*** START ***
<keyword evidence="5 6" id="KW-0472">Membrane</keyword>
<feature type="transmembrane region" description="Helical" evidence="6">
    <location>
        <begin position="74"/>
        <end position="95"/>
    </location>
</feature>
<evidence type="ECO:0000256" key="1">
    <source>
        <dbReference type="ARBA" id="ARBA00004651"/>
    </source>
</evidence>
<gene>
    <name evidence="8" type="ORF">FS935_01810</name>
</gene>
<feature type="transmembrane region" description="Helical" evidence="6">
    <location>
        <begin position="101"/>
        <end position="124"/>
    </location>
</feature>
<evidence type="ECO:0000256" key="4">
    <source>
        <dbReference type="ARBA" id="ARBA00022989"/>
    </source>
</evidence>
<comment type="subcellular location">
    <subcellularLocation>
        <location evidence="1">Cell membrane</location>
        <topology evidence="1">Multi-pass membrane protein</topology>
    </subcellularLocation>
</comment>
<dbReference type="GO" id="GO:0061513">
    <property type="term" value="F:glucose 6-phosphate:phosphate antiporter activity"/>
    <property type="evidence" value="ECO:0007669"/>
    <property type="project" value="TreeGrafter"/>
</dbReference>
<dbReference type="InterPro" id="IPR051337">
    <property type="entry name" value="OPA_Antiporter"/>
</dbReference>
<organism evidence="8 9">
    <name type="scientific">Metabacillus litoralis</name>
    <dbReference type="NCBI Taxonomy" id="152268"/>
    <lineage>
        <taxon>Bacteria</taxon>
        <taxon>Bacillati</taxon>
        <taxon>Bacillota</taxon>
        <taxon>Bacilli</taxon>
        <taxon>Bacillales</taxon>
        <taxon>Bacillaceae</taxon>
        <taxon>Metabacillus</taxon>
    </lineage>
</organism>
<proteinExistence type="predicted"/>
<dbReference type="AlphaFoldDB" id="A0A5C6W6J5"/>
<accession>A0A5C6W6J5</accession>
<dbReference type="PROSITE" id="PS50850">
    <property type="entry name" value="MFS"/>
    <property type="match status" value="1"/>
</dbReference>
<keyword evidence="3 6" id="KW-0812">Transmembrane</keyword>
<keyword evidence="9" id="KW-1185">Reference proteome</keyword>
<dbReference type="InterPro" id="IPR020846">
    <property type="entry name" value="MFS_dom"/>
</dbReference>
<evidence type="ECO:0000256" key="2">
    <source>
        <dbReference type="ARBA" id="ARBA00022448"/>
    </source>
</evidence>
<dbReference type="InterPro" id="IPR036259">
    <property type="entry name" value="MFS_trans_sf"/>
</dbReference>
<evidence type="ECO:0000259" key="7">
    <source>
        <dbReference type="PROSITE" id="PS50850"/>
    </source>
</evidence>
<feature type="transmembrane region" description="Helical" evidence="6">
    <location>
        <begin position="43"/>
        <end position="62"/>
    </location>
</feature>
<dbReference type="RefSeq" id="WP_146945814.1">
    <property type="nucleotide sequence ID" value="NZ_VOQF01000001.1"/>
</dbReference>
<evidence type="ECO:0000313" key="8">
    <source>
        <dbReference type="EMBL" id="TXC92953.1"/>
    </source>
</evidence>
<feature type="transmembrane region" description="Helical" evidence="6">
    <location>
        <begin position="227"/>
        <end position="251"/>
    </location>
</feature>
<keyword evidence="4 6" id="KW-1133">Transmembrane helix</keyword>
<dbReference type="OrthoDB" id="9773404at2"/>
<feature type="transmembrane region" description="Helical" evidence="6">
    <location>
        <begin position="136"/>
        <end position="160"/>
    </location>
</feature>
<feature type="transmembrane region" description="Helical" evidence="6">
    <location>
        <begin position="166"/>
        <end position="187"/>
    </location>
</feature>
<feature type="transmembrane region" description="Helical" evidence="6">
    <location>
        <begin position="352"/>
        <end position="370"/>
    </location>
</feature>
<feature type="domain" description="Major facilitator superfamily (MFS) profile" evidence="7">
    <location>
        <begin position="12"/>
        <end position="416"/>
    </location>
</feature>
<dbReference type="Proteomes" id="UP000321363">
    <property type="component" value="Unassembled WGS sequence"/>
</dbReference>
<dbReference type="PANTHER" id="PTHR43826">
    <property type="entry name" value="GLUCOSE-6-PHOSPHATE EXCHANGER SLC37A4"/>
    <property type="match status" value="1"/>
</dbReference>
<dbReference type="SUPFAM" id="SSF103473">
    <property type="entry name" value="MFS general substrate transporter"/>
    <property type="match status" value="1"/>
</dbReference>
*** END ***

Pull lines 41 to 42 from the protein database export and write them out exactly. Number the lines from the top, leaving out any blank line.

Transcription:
<organism evidence="8 9">
    <name type="scientific">Metabacillus litoralis</name>